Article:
Appellee's testimony concerning his rate of pay was limited to the following:
"Q. Where were you employed?
A. Bethlehem Steel Corporation, Johnstown.
Q. What did you do there? What was your job?
A. Laborer -- just about everything they had a job for you. I started out in the car shop.
Q. And what was your job when you returned?
A. Laborer." (NT 23a-24a)
Mr. Gordon further testified:
"Q. Bob, when you were employed prior to the accident, what was your job? What did you do?
A. At the time of the accident I was a chain man.
Q. How were you paid?
Q. What was your hourly rate?
A. Around $3.25 per hour.
Q. As a chain man?
Q. What was your hourly rate upon your return?
A. Upon my return it was around the same. Every year, you know, we have a contract, giving you 10 or 12 cents an hour raise, so I'd say approximately up to $3.50 at the time.
Q. You were still at an hourly rate when you returned?
Q. Are you on an hourly rate today?
Q. You've always been on an hourly rate as opposed to a salaried employee?
Mr. Patterson: Cross-examine.
By Mr. Orban:
Q. Did your hourly rate change when you changed jobs?
[ 234 Pa. Super. Page 284]
A. Yes, um huh.
Q. It could go down, could it not?
A. No, it can't go no lower than labor.
Q. Well, I mean it could go below $3.25?
A. No -- yeah, I'd say yeah -- yes, it would -- if I was to go down to labor, yes.
Q. And Bob, you didn't try to get work outside your plant, did you -- outside Bethlehem Steel, did you?
A. No, I didn't.
Mr. Orban: That's all.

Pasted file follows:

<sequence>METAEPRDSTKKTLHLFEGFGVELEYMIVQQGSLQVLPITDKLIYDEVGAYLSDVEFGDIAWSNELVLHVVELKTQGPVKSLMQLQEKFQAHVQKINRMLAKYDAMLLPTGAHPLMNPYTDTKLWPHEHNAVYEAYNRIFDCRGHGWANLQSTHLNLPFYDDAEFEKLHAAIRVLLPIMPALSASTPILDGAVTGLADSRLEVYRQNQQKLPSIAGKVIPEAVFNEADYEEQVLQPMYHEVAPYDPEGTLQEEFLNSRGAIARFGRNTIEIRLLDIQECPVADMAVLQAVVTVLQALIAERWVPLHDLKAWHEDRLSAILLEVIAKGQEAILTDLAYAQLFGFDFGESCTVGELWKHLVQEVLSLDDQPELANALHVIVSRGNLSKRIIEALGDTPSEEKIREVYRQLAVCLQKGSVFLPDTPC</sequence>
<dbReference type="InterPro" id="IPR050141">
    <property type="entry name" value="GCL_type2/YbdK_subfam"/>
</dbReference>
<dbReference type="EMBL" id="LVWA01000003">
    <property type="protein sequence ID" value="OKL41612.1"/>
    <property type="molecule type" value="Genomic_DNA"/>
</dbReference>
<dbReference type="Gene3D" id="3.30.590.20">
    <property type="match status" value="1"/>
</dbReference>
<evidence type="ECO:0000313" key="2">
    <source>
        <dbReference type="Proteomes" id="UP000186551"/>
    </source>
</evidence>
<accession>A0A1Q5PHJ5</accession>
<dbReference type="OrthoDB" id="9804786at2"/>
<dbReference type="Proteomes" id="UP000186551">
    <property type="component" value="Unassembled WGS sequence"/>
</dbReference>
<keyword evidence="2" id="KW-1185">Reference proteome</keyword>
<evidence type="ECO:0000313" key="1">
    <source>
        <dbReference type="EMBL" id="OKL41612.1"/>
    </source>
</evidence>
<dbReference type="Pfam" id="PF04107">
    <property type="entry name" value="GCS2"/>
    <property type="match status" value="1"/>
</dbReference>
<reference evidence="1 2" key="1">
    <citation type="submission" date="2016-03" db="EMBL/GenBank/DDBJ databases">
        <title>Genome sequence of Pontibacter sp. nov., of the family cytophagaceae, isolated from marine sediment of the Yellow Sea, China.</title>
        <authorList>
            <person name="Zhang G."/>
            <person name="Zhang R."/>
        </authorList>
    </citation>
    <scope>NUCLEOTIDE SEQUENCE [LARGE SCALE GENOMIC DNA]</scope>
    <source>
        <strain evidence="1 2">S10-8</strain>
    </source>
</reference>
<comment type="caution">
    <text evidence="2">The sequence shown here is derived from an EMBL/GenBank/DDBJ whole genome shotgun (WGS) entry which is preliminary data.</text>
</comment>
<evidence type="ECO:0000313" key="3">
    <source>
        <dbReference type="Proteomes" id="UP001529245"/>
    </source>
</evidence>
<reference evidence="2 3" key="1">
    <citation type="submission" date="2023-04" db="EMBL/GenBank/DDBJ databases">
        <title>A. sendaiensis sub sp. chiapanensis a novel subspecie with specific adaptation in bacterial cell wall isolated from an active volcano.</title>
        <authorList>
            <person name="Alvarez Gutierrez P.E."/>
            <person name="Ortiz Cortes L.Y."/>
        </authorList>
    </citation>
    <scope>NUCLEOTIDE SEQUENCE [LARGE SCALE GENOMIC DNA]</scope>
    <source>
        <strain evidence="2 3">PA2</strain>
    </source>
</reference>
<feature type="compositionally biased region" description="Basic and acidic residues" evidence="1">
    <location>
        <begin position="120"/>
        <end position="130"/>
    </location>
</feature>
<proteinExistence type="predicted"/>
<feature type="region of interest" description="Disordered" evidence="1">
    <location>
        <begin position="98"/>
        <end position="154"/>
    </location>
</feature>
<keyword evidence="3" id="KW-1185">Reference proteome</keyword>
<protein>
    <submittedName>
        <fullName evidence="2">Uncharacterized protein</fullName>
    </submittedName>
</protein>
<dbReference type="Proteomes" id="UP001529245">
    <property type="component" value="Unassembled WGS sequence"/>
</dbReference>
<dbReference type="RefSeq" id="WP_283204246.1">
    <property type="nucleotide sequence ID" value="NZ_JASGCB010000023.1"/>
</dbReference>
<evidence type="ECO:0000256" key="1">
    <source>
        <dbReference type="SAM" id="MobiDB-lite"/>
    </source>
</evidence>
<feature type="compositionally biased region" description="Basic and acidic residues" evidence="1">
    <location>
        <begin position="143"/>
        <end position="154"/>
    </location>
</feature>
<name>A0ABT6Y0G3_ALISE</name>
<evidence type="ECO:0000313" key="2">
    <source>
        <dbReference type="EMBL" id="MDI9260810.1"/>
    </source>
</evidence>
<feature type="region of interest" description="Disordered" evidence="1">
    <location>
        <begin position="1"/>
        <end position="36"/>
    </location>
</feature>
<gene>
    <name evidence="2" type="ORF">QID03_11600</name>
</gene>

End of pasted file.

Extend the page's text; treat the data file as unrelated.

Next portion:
By Mr. Patterson:
Q. One question, Bob: How much lower than the chain man's rate was the labor rate?
A. I'd say approximately seven cents (7 cents) or a nickel.
A. Somewhere around there." (NT 57a-58a)
Appellee called Robert James Horner, Assistant Supervisor of Personnel, Bethlehem Steel Corporation, who gave the following testimony:
"Q. Would you be familiar with the wages that are paid?
A. I would not be familiar with the wages paid. The normal procedure in cases where we desire wage information is a request to the Payroll Department, identifying the man or the person, asking for wages for a certain period, as specified.
Q. Is the Payroll Department under Personnel?
A. No, Sir, it is not.
Q. Is it a separate function?
A. It's a separate function, yes." (NT 47a)
Mr. Horner further testified at 54a:
"Q. Do you know the hourly rate of Mr. Gordon on August 16 of 1969?
A. I have no indication of the hourly rate, no, Sir.
[ 234 Pa. Super. Page 285]
Q. You don't have any indication?
A. No, Sir."
There were many important factors concerning wages as to which no testimony was given. First, the appellee called the Assistant Supervisor of Personnel to testify as to appellee's wage rate. However, his testimony establishes that he was not the proper person to call to prove a wage rate. Rather, someone from the Payroll Department should have been called to give evidence as to the proper rate. Secondly, there was no testimony concerning the amount of work available in appellee's particular division of the mill. The record is completely silent as to the average number of days worked per year in the past by the appellee. Finally, there was no indication of whether the mill was operating at full or partial capacity or if it was closed by a labor dispute during the time period in question.